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Tuesday / 16 July 2024
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Why Tesla is avoiding South Africa

Tesla hasn’t attempted to introduce its electric vehicles (EVs) to South Africa due to the country’s “super high” import duties, CEO Elon Musk confirmed on X (previously Twitter).

“Import duties are super high in South Africa to protect the domestic industry,” said Musk in response to a query from one of his local followers.

“Doesn’t make sense for Tesla, given that electric cars are not locally made.”

At present, EVs imported into South Africa are taxed up to 7% higher than petrol and diesel cars depending on their country of origin, with an additional 17% “luxury tax” being placed upon them due to their batteries, and 15% VAT also thrown into the equation.

If these levies are applied to the recently-launched Cybertruck, it would cost in the region of R1.96 million to bring the electric bakkie into the country, compared to its selling price of R1.16 million ($60,990) in the US, found an analysis by MyBroadband.

A dealer will also add their own markup on top of this if they were to try and make a business out of importing Teslas, which could easily result in the Cybertruck being nearly twice the price in South Africa in contrast to its home country.

Light at the end of the tunnel

Many large automakers have sounded the alarm on South Africa’s restrictive new-energy vehicle (NEV) policies in recent years, forcing government back to the drawing board in an attempt to secure the future of the country’s valuable car and component-manufacturing industries.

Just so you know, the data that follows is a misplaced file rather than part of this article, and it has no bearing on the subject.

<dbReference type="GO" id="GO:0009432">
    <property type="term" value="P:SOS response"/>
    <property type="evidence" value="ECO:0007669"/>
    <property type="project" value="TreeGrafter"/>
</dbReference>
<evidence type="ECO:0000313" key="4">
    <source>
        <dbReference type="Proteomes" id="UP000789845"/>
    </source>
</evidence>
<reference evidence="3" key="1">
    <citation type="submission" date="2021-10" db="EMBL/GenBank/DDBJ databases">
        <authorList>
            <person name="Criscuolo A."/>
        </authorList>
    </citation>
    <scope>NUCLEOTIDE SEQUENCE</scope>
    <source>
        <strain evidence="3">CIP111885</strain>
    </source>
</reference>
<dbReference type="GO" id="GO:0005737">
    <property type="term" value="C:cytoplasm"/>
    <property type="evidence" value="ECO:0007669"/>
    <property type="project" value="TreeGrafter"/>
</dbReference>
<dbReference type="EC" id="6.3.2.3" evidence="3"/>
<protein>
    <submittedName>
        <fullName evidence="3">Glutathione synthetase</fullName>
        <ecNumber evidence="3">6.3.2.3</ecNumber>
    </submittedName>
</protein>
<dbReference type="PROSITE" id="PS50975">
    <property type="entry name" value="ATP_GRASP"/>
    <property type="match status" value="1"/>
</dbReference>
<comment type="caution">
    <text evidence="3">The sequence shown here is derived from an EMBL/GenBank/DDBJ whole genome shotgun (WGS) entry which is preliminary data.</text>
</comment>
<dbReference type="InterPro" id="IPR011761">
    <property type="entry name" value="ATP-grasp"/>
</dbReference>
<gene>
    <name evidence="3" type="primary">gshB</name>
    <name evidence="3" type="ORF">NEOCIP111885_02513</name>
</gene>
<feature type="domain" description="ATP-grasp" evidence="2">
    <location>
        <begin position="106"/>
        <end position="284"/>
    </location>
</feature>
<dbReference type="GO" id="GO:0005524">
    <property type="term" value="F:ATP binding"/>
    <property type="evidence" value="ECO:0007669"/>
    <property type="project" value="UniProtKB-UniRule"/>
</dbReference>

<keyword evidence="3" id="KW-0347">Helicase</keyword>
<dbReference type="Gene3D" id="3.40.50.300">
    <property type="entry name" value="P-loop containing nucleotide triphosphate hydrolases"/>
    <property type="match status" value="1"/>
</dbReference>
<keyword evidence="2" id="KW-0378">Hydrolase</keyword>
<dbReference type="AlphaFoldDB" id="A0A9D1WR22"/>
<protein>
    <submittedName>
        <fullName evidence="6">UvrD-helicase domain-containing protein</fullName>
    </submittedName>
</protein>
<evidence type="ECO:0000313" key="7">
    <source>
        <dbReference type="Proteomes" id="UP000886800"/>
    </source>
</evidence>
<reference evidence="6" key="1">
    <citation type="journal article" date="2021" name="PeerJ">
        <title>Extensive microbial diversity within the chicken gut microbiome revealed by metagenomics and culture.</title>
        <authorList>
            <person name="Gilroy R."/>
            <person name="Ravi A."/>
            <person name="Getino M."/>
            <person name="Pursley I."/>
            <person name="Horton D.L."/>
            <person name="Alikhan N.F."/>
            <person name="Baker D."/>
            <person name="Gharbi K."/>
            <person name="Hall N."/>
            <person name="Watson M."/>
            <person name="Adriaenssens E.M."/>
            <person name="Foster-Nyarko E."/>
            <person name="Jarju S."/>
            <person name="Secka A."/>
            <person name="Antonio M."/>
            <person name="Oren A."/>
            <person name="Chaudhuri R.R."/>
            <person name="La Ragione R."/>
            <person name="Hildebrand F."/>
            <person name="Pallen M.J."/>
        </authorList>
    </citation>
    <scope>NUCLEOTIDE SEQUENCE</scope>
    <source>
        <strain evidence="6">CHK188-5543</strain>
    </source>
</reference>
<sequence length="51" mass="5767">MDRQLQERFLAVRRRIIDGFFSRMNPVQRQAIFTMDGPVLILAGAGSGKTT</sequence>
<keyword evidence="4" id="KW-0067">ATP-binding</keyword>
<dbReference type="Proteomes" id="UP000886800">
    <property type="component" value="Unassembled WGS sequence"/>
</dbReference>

Subsequently, in late 2023, minister of trade, industry, and competition, Ebrahim Patel, released the country’s White Paper on EVs that outlines a comprehensive roadmap and numerous policy interventions aimed at supporting the domestic auto manufacturing industry in the shift to a greener future.

While the specifics of the document will only be released in the February 2024 Budget Review, the minister said it will support investments in the development and expansion of new and existing manufacturing plants to incentivise the domestic production of battery-electric vehicles, hydrogen fuel-cell vehicles, and internal-combustion vehicles running on synthetic fuels.

Hybrids will not be part of this new framework as these are covered under the existing Amended Automotive Production & Development Program (ADPDP2), said the minister.

Through successful implementation of the legislation, South Africa will be able to produce its first locally-made EV “as early as by 2026,” said Patel, and it’s expected that the price tags of imported EVs will also be positively impacted.

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